Stocks rose and oil prices sank on Tuesday, after Russia took a step back on its military standoff over Ukraine, easing concerns over disruptions in global energy supplies.
The S&P 500 rose about 1.2 percent, rebounding from a drop of more than 4 percent in the previous three days. Stocks in Europe were also higher, with the Stoxx Europe 600 up 1.4 percent.
Concerns about a potential conflict, which have been growing since Russia amassed large numbers of troops on Ukraine’s border, have been most evident in energy markets. Russia is one of the world’s largest oil producers, and any conflict could disrupt the global oil supply, as well as natural gas exports through Ukrainian pipelines that flow to Europe.
Energy prices slid on Tuesday, after the Russian Defense Ministry said that it would withdraw some troops from Ukraine’s border, but added that some military exercises were continuing. Brent crude, the international standard, fell more than 3 percent on Tuesday, to about $93.39 a barrel. The price had climbed above $96 a barrel on Monday, its highest since 2014. Along with oil prices, shares of energy companies also tumbled.
The rising tension in Europe added to an already jittery mood on Wall Street caused by fast-rising prices and the prospect for interest rates increases by the Federal Reserve. The central bank is gearing up to raise borrowing costs to combat persistent inflation, winding down the accommodative policies that have pushed the prices of riskier assets like stocks higher for much of the last two years. Higher than expected inflation readings have fueled speculation that the Fed will have to lift interest rates more frequently than previously expected. The central bank is widely expected to start raising rates in March, at the Fed’s next policy meeting.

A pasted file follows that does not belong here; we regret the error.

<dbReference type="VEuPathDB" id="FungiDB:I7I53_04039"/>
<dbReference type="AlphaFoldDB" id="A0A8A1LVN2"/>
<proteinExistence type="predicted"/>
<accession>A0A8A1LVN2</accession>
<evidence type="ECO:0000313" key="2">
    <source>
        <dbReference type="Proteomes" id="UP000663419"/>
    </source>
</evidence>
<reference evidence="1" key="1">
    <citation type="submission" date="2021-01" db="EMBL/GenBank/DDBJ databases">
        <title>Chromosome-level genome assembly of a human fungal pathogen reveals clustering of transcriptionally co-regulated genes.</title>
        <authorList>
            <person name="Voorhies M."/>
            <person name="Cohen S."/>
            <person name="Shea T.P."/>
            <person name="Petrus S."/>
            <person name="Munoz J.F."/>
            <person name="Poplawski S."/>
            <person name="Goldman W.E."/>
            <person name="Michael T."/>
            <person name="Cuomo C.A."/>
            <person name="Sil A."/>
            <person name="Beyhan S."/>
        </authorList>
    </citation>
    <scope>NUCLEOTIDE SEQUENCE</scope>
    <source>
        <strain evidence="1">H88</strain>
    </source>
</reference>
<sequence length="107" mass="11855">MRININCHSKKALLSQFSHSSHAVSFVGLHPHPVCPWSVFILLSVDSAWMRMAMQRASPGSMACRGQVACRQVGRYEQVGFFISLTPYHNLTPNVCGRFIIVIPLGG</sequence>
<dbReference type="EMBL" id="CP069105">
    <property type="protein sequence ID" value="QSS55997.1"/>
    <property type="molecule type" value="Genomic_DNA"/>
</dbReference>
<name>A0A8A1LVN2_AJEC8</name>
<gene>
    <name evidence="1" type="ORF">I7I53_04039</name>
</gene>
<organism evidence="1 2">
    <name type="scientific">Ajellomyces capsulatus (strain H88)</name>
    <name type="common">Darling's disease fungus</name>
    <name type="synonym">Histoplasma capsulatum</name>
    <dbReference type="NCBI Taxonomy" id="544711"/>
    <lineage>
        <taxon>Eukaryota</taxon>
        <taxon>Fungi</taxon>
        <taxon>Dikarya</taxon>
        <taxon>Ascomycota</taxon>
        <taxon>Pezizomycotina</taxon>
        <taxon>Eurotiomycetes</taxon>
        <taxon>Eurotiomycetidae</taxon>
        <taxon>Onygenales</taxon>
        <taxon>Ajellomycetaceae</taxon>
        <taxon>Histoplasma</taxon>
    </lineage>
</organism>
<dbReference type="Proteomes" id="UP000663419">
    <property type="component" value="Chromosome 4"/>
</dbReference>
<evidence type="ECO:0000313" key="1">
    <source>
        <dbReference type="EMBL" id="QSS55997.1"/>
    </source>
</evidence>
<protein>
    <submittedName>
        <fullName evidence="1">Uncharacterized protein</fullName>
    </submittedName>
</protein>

Government bond yields have also swung in recent days. On Tuesday, the yield on 10-year U.S. Treasury notes rose five basis points, or 0.05 percentage points, to 2.04 percent.
“This is only the beginning of a Fed hiking cycle, and investors should expect rate volatility to continue,” Lauren Goodwin, an economist and portfolio strategist at New York Life Investments, wrote in a note. “If inflation remains too high, the Fed will have little choice but to hike faster, but it seems too soon for it to have decided it is moving in that direction.”
The two factors investors are focused on — Ukraine and inflation — aren’t completely disconnected: Rising oil prices have been a major contributor to global inflation. Though investors got a small reprieve on Tuesday, analysts said the worries hanging over them could continue to result in big swings in financial markets for the foreseeable future.
“Risk appetite is still headline-driven over Ukraine and Russia news, and that won’t change for a while,” said Edward Moya, a senior market analyst at Oanda. “Uncertainty over how aggressive the Fed will be over the next couple of policy meetings should keep equities somewhat vulnerable.”
There were other factors at play in Tuesday’s rally too. Marriott International reported that its profit rose to $468 million in the three months ended in December, compared to a loss of $164 million a year earlier. The company said that the Omicron variant of the coronavirus caused a temporary setback in its global demand recovery in January, but new bookings are rebounding to levels seen before the variant’s emergence.
The news lifted Marriott’s shares by more than 4 percent, while other travel and leisure companies were among the best performers in the S&P 500. Carnival Corp. and Norwegian Cruise Line were up nearly 6 percent, and airlines also jumped. American Airlines and United each rose more than 6 percent.
Cryptocurrencies, which have remained volatile over the last several months, were trading higher on Tuesday, lifting shares of companies tied to the sector. Bitcoin rose about 3 percent to $43,961.57, according to CoinDesk. Coinbase, the largest cryptocurrency exchange in the United States, was up about 5.3 percent. HIVE Blockchain Technologies climbed more than 7 percent.